NAME

PerlX::Let - Syntactic sugar for lexical state constants

VERSION

version v0.2.8

SYNOPSIS

  use PerlX::Let;

  {

      let $x = 1;
      let $y = "string";

      if ( ($a->($y} - $x) > ($b->{$y} + $x) )
      {
        something( $y, $x );
      }

  }

DESCRIPTION

This module allows you to define lexical constants using a new let keyword, for example, code such as

  if (defined $arg{username}) {
    $row->update( { username => $arg{username} );
  }

is liable to typos. You could simplify it with

  {
      let $key = "username";

      if (defined $arg{$key}) {
          $row->update( { $key => $arg{$key} );
      }

  }

This is roughly equivalent to using

  use Const::Fast ();

  {
      use feature 'state';

      state $key = "username";

      unless (state $_flag = 0) {
          Const::Fast::_make_readonly( \$key );
          $_flag = 1;
      }

      if (defined $arg{$key}) {
          $row->update( { $key => $arg{$key} );
      }

  }

However, if the value contains a sigil, or (for versions of Perl before 5.28) the value is not a scalar, then this uses a my variable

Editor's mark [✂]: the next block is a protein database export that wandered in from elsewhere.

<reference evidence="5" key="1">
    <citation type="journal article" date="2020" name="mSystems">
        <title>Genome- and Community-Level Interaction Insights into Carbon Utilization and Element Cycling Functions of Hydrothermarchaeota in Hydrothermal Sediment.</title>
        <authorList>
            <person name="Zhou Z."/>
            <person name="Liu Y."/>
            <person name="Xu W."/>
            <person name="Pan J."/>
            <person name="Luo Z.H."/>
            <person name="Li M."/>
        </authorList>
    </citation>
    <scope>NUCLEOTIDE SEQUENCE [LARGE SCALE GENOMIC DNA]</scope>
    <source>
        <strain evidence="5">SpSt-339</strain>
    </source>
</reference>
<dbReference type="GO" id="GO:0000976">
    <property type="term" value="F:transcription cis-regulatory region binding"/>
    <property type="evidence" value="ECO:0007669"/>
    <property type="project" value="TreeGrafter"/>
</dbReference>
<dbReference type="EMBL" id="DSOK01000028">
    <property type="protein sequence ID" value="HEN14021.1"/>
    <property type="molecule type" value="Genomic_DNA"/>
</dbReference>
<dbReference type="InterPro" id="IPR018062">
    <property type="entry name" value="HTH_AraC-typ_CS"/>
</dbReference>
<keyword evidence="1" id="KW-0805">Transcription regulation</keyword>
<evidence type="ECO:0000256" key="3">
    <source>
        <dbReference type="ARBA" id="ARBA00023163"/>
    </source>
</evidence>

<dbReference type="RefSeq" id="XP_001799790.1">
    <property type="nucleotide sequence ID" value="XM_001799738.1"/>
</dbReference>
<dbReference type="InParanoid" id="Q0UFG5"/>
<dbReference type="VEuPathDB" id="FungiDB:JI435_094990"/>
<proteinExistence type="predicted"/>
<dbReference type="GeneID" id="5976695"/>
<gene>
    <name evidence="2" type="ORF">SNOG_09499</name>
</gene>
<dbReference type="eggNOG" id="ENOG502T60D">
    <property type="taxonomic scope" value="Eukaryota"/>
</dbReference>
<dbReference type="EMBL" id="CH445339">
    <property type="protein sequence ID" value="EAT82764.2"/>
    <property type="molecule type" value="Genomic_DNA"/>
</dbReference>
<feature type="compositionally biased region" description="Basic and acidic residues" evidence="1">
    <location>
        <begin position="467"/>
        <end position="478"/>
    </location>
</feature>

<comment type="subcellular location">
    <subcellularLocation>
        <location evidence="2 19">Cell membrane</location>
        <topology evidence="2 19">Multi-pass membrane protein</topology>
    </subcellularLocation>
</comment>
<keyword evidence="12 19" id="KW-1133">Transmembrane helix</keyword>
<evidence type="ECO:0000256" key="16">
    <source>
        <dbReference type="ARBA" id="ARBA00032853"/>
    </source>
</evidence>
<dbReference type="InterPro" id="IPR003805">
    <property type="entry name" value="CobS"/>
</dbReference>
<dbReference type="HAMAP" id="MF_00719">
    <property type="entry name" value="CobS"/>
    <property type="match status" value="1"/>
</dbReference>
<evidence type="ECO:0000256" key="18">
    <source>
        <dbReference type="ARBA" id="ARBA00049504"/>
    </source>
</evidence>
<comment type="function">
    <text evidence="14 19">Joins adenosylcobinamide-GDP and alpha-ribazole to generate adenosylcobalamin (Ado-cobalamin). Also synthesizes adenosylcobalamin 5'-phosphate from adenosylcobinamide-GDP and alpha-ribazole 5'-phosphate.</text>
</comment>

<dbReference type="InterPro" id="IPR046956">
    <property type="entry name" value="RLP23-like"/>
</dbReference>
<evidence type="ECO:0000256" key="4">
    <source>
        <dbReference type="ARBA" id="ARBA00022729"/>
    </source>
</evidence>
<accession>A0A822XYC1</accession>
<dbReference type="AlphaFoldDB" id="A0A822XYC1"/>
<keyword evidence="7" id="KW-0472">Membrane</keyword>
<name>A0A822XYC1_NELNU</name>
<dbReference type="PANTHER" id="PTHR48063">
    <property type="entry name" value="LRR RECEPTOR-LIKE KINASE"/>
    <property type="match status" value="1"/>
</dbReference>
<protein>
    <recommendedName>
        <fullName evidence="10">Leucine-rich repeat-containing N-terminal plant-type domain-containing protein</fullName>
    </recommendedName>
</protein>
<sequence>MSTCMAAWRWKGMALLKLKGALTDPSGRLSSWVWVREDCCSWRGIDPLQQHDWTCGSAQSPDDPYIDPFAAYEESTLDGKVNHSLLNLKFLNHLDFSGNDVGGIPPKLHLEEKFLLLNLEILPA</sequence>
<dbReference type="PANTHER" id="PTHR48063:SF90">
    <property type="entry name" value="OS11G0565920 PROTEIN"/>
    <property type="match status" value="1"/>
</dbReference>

use Const::Fast ();

  {
      Const::Fast::const my $key => "username";

      if (defined $arg{$key}) {
          $row->update( { $key => $arg{$key} );
      }
  }

The reason for using state variables is that it takes time to mark a variable as read-only, particularly for deeper data structures. However, the tradeoff for using this is that the variables remain allocated until the process exits.

DEPRECATED SYNTAX

Adding a code block after the let assignment is deprecated:

  let $x = "foo" {
    ...
  }

Instead, put the assignment inside of the block.

Specifying multiple assignments is also deprecated:

  let $x = "foo",
      $y = "bar";

Instead, use multiple let statements.

KNOWN ISSUES

A let assignment will enable the state feature inside of the current context.

The parsing of assignments is rudimentary, and may fail when assigning to another variable or the result of a function. Because of this, you may get unusual error messages for syntax errors, e.g. "Transliteration pattern not terminated".

Because this modifies the source code during compilation, the line numbers may be changed, particularly if the let assignment(s) are on multiple lines.

SEE ALSO

feature

Const::Fast

Keyword::Simple

AUTHOR

Robert Rothenberg <rrwo@cpan.org>

COPYRIGHT AND LICENSE

This software is Copyright (c) 2019-2020 by Robert Rothenberg.

This is free software, licensed under:

  The Artistic License 2.0 (GPL Compatible)